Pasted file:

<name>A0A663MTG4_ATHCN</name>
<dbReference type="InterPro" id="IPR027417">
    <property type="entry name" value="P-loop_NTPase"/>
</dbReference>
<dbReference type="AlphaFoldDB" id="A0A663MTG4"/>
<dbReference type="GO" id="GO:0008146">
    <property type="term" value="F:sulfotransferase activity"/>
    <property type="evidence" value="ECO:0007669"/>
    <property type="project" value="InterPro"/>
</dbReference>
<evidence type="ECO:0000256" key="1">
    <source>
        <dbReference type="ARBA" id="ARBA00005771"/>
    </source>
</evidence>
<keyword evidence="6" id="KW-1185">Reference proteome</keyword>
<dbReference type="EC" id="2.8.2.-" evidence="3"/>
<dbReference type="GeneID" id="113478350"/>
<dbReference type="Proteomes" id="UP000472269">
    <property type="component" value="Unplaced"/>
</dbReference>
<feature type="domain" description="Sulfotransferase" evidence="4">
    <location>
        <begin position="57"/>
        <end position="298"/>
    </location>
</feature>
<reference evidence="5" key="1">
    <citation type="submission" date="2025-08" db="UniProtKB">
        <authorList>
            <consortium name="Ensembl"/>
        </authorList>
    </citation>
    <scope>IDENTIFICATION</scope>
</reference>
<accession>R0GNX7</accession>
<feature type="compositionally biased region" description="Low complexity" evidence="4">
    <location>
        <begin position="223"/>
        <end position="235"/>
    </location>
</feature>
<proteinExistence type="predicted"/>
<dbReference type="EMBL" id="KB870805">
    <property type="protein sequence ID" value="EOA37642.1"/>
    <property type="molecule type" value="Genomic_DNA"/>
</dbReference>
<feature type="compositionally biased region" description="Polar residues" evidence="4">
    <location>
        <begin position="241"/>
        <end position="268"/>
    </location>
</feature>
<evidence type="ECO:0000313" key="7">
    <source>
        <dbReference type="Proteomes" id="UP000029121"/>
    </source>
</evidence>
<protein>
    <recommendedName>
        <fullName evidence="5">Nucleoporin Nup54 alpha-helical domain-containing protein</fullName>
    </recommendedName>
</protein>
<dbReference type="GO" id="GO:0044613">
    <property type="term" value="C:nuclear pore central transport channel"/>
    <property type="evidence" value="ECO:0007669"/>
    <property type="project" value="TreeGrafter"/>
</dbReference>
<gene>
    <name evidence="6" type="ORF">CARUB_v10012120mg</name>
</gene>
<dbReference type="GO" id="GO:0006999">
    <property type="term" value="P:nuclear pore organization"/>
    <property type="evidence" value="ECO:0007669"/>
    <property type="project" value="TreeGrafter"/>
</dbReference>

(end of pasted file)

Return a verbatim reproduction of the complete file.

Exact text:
<name>A0A663MTG4_ATHCN</name>
<dbReference type="InterPro" id="IPR027417">
    <property type="entry name" value="P-loop_NTPase"/>
</dbReference>
<dbReference type="AlphaFoldDB" id="A0A663MTG4"/>
<dbReference type="GO" id="GO:0008146">
    <property type="term" value="F:sulfotransferase activity"/>
    <property type="evidence" value="ECO:0007669"/>
    <property type="project" value="InterPro"/>
</dbReference>
<evidence type="ECO:0000256" key="1">
    <source>
        <dbReference type="ARBA" id="ARBA00005771"/>
    </source>
</evidence>
<keyword evidence="6" id="KW-1185">Reference proteome</keyword>
<dbReference type="EC" id="2.8.2.-" evidence="3"/>
<dbReference type="GeneID" id="113478350"/>
<dbReference type="Proteomes" id="UP000472269">
    <property type="component" value="Unplaced"/>
</dbReference>
<feature type="domain" description="Sulfotransferase" evidence="4">
    <location>
        <begin position="57"/>
        <end position="298"/>
    </location>
</feature>
<reference evidence="5" key="1">
    <citation type="submission" date="2025-08" db="UniProtKB">
        <authorList>
            <consortium name="Ensembl"/>
        </authorList>
    </citation>
    <scope>IDENTIFICATION</scope>
</reference>
<accession>R0GNX7</accession>
<feature type="compositionally biased region" description="Low complexity" evidence="4">
    <location>
        <begin position="223"/>
        <end position="235"/>
    </location>
</feature>
<proteinExistence type="predicted"/>
<dbReference type="EMBL" id="KB870805">
    <property type="protein sequence ID" value="EOA37642.1"/>
    <property type="molecule type" value="Genomic_DNA"/>
</dbReference>
<feature type="compositionally biased region" description="Polar residues" evidence="4">
    <location>
        <begin position="241"/>
        <end position="268"/>
    </location>
</feature>
<evidence type="ECO:0000313" key="7">
    <source>
        <dbReference type="Proteomes" id="UP000029121"/>
    </source>
</evidence>
<protein>
    <recommendedName>
        <fullName evidence="5">Nucleoporin Nup54 alpha-helical domain-containing protein</fullName>
    </recommendedName>
</protein>
<dbReference type="GO" id="GO:0044613">
    <property type="term" value="C:nuclear pore central transport channel"/>
    <property type="evidence" value="ECO:0007669"/>
    <property type="project" value="TreeGrafter"/>
</dbReference>
<gene>
    <name evidence="6" type="ORF">CARUB_v10012120mg</name>
</gene>
<dbReference type="GO" id="GO:0006999">
    <property type="term" value="P:nuclear pore organization"/>
    <property type="evidence" value="ECO:0007669"/>
    <property type="project" value="TreeGrafter"/>
</dbReference>